A growing number of America's children are being identified as having learning disabilities that affect their ability to use written or spoken language.
In 1987, a federal task force concluded that approximately 5 to 10 percent of the population had this sort of condition. Today about one out of every eight schoolchildren (a little more than 12 percent) is enrolled in programs for the learning disabled, and the rate of participation is increasing.
Between 1980 and 1998, the number of students enrolled in special education in New York City more than doubled. In Greenwich, Conn., 19.8 percent of students are learning disabled. And the Dalton School in New York City found that 36 percent of its kindergartners had learning problems.
Critics use these statistics to charge that the "learning disabled" label has become a fad, a classification that is being overapplied. They complain about the expense. Special education costs between two and three times the amount of traditional programs. They cite a rising tide of litigation as parents battle with schools to get their children proper support.
They criticize the unfairness of such programs, since affluent families are more likely than less wealthy ones to take advantage of accommodations for the learning disabled, like time extensions on standardized tests. And critics charge that mainstreaming of learning disabled students _ the trend toward including them in traditional classes creates disruption.
The critics are wrong. What we are witnessing is not a fad, which will pass or whose excesses will be corrected. We are witnessing the start of a revolution that will transform American education forever. It is part of a revolution we are undergoing in every other aspect of American life.
The United States is shifting from an industrial society to an information society. Among other things, this means there is less emphasis on mass production and more customization of products and services.
We can see these changes in retailing, for example. In the clothing business, stores are offering their customers personal shoppers to assist them in creating wardrobes, traditional off-the-rack shops are promising customized clothing built to the body of the shopper, and online software allows a shopper to create a computer scan of his or her body and then use that image to customize 25,000 fashion design details into purchasable clothing. Web sites even permit shoppers to examine, in fine detail, the button design, stitching and fabric weave of brand-name clothing.
The increase in the number of children diagnosed with learning disabilities is very much part of this same phenomenon. Our school system was created for an industrial society and resembles an assembly line. Students are educated by age, in batches of 25 to 30. They study for common periods of time, and after completing a specified number of courses, they are awarded diplomas. It is a notion of education dictated by seat time. Teaching is the activity that occurs during the time when students are in their chairs.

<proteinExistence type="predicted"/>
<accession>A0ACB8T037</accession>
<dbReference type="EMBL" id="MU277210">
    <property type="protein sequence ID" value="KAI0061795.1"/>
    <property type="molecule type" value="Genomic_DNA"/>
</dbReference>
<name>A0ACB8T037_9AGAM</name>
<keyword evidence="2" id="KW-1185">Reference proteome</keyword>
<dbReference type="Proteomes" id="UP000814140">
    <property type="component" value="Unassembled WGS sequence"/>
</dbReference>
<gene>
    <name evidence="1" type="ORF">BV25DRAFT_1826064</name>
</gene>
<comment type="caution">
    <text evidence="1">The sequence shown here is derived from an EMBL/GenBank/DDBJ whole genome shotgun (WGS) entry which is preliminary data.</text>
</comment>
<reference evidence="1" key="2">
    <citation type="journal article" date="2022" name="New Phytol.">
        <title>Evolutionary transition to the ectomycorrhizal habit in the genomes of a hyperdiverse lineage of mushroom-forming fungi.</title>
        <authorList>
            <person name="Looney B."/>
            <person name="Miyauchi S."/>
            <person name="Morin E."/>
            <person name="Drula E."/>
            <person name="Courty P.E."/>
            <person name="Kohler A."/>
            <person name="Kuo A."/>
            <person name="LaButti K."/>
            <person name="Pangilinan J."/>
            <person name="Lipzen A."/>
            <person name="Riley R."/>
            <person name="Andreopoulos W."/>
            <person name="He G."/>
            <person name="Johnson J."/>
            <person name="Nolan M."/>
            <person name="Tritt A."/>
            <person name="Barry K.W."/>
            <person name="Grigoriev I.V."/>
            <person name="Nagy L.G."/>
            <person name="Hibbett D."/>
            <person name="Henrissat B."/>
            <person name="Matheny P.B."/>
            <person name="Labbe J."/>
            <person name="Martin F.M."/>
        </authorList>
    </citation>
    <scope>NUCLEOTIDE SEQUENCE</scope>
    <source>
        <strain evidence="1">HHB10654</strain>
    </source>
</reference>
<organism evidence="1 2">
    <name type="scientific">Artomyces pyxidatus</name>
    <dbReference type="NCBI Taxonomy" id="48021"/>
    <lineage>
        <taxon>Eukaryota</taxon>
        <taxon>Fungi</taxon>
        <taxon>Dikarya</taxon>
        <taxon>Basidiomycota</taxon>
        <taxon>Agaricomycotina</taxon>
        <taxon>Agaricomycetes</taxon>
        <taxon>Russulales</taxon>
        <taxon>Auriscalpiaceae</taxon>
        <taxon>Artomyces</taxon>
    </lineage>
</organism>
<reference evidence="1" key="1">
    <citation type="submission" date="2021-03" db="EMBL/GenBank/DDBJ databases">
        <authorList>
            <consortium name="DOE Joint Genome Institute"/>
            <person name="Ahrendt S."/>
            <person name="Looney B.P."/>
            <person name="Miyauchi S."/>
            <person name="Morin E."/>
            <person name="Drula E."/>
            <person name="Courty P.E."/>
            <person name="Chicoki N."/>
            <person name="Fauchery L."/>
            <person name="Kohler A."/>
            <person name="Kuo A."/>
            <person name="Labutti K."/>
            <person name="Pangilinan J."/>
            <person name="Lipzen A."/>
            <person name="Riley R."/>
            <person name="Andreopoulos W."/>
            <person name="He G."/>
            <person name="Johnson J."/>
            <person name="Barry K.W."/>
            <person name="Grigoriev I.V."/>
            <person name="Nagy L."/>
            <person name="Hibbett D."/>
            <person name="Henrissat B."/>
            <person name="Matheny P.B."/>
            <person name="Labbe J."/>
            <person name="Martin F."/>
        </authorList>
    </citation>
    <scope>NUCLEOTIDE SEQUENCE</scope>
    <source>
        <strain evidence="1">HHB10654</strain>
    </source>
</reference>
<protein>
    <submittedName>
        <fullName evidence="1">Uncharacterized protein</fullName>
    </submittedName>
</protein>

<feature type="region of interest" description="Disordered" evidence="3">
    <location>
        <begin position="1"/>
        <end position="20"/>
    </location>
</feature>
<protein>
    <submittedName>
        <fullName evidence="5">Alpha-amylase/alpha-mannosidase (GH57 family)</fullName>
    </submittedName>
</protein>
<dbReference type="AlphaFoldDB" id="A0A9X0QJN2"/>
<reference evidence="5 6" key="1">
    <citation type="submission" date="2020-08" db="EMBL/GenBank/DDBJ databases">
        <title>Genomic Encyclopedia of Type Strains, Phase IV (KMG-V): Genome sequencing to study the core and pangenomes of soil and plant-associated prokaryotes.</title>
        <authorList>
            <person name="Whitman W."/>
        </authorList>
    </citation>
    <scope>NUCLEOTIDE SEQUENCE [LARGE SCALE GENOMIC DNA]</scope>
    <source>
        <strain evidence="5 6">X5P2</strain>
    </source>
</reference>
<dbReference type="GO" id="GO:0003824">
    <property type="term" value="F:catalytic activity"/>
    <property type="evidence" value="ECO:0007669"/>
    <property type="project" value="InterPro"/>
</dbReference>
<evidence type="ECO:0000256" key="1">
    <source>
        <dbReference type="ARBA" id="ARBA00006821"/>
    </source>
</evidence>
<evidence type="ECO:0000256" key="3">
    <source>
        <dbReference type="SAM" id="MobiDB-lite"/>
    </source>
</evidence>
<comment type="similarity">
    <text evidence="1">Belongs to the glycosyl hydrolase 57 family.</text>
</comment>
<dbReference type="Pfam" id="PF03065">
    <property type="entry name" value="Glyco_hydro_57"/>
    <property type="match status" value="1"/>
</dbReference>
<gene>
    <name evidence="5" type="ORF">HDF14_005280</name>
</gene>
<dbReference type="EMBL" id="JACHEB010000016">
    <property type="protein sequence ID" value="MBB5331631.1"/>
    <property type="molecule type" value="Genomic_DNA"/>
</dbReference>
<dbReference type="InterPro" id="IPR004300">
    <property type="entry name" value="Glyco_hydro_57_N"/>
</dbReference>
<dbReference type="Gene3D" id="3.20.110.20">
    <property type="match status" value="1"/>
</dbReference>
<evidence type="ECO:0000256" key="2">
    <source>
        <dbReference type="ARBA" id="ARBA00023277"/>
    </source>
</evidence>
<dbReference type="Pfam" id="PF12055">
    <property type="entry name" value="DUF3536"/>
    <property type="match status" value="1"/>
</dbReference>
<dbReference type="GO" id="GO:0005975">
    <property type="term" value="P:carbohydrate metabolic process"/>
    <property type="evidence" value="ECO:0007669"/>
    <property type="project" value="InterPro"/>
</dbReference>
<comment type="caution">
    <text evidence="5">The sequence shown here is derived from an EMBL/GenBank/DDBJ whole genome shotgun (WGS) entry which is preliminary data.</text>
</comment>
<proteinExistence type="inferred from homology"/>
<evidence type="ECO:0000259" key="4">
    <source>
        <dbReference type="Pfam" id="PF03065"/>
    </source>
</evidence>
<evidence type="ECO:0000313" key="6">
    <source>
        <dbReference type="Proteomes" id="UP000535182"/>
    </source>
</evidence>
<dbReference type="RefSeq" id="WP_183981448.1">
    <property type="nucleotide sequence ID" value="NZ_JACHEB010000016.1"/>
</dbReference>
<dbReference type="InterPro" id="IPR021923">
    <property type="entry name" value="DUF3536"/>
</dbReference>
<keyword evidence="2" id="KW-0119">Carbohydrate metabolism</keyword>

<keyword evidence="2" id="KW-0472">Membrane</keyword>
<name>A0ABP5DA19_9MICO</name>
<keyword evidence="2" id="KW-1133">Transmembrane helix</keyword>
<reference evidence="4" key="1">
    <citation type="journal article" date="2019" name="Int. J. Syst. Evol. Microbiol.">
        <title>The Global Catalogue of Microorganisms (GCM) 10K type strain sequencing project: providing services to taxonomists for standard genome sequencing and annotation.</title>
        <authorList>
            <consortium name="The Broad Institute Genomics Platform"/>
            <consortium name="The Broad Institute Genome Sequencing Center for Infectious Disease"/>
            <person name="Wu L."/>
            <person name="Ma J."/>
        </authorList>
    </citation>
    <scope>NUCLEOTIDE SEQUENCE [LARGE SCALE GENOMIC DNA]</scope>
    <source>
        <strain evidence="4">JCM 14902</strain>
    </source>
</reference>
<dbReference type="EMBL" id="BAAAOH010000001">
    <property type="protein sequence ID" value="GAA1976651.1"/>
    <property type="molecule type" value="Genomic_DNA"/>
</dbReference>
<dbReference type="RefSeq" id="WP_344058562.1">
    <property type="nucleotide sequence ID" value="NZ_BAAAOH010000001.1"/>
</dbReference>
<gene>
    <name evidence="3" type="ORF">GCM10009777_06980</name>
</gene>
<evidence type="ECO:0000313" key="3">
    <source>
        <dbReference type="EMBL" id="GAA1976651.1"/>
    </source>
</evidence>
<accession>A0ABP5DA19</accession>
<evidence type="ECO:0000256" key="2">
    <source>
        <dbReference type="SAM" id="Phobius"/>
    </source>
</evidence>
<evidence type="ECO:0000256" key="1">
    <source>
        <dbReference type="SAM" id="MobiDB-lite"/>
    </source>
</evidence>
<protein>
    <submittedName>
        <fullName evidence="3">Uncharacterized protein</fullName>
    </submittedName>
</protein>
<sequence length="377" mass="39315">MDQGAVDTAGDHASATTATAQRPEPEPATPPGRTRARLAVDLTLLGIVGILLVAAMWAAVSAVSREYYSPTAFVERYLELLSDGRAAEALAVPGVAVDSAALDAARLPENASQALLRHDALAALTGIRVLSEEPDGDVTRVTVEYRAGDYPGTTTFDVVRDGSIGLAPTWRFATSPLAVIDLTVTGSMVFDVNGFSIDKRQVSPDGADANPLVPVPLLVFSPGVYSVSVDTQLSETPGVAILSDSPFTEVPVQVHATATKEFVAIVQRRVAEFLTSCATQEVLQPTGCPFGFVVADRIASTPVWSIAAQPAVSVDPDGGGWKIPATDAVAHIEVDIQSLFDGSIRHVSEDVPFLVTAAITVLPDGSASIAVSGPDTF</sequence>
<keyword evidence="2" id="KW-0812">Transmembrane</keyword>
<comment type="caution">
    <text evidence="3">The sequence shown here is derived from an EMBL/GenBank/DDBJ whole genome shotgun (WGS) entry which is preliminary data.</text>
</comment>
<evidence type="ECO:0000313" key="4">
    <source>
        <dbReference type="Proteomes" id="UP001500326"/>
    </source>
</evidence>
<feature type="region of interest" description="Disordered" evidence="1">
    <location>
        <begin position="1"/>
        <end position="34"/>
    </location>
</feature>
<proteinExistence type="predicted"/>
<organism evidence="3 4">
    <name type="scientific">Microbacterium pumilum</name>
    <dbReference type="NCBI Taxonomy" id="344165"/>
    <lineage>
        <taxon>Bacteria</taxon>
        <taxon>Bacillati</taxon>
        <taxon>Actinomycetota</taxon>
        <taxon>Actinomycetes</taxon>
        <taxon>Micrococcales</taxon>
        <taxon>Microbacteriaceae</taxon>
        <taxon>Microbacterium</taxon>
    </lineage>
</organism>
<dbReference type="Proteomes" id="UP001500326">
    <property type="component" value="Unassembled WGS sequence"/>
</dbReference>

The expectation is that the typical child at any age can master the material taught in the traditional 180-day school year. Those who are capable of mastering the material more quickly or more deeply are classified as gifted. Those who are unable to learn it as speedily or in the same fashion as their classmates are said to have learning disabilities. In this sense, special education, except for the gifted, is regarded as a deficiency on the part of a child.
In an information society, this model of education works far less well than it once did. Indeed, in the years to come, the educational system may become, by necessity, increasingly individualized. First, our children are diverse in their abilities, so we need a more varied curriculum. Second, through advances in brain research, we are discovering how individuals actually learn, and this will allow us to develop the educational program each child needs. Third, new technologies that provide different pedagogies and learning materials are burgeoning.
We are heading to an era in which schooling will change profoundly. The teacher will not be the talking head at the front of the classroom but the expert on students' learning styles, the educational equivalent of a medical doctor. Children will no longer be grouped by age. Each student will advance at his or her own pace in each subject area through individualized tutorials, student-centered group learning and a cornucopia of new technology and software.
Research has long documented a variety of learning styles, but as we continue to discover more about the brain, a growing proportion of students are likely to be diagnosed as learning disabled. Eventually, the nomenclature will change, and we will recognize so-called disabilities for what they really are _ differences in how people learn. Rather than call them learning disabilities, we will call them learning differences.
At the moment, the old education system is dying, and a new system is being born. For those of us living through the change, it is easier to see what we are losing than what is emerging, a system of customized education for each of our children.
We must make the transition as short and as painless as possible. The largest mistake we can make is to cling unquestioningly to the existing model of schooling. We need a new vision of education, one that recognizes the unique way every student learns.
Arthur Levine is president of Teachers College, Columbia University.
The New York Times